Lesson Learned #476:Identifying Sleeping Sessions with Open Transactions in Azure SQL Database

This post has been republished via RSS; it originally appeared at: Azure Database Support Blog articles.

In SQL Server environments, managing session states and transactions is key to ensuring optimal database performance. A particular challenge arises with sessions in a 'sleeping' state holding open transactions for extended periods. These sessions, while seemingly inactive, can hold locks on resources, leading to potential deadlocks or performance degradation.


Our focus is on a SQL query designed to pinpoint such sessions. The query utilizes SQL Server's dynamic management views: sys.dm_exec_sessions, sys.dm_exec_requests, and sys.dm_tran_session_transactions. These views provide real-time data about active sessions, their current requests, and associated transaction details.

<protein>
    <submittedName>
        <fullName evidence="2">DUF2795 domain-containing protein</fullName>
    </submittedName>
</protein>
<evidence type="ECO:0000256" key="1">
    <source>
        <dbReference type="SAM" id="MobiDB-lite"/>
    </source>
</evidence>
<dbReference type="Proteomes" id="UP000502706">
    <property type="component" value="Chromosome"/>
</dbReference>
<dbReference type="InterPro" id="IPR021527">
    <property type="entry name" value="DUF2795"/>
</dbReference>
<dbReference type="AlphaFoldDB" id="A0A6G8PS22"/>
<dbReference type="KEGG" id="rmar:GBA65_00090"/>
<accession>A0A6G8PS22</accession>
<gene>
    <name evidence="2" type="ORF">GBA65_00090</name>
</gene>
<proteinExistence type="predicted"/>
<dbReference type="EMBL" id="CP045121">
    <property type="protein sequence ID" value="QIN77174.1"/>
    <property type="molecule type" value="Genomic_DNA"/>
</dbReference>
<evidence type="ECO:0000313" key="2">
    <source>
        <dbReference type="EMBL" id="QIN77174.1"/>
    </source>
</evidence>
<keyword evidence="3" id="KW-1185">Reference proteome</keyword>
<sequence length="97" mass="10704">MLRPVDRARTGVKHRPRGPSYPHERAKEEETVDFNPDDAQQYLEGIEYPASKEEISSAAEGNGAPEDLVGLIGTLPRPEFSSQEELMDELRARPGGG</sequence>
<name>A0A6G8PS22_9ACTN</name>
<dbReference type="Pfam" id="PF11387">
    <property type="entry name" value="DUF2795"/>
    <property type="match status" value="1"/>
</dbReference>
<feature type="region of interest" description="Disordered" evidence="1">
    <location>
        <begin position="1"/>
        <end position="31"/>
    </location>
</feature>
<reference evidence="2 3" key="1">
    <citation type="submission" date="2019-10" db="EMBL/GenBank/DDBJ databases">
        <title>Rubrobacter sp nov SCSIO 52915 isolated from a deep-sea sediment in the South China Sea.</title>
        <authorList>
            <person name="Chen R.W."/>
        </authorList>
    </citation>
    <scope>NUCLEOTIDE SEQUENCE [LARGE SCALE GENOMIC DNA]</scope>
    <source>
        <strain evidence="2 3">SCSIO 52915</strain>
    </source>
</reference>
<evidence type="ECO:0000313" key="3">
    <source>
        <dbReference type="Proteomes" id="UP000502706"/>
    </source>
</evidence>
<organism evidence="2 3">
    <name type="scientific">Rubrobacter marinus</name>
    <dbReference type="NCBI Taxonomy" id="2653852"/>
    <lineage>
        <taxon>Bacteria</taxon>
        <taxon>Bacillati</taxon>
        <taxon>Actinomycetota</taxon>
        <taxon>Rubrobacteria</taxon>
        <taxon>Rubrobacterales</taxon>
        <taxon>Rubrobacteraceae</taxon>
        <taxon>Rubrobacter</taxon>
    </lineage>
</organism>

The heart of the query lies in its ability to filter sessions based on specific criteria: sessions must be in a 'sleeping' state, have an open transaction, and be inactive for over 5 minutes. This precise filtering allows database administrators to quickly identify and address sessions that might contribute to resource locking and overall performance issues..."


SELECT ses.session_id, ses.login_name, req.start_time, req.total_elapsed_time, req.command, req.status, trans.transaction_id, ses.status, ses.total_elapsed_time, ses.last_request_start_time, ses.last_request_end_time, ses.login_time, DATEDIFF(minute, ses.last_request_end_time, GETDATE()) AS InactiveTime FROM sys.dm_exec_sessions ses LEFT JOIN sys.dm_exec_requests req ON req.session_id = ses.session_id LEFT JOIN sys.dm_tran_session_transactions trans ON ses.session_id = trans.session_id WHERE trans.transaction_id IS NOT NULL AND DATEDIFF(minute, ses.last_request_end_time, GETDATE()) > 5 and ses.status = 'sleeping'



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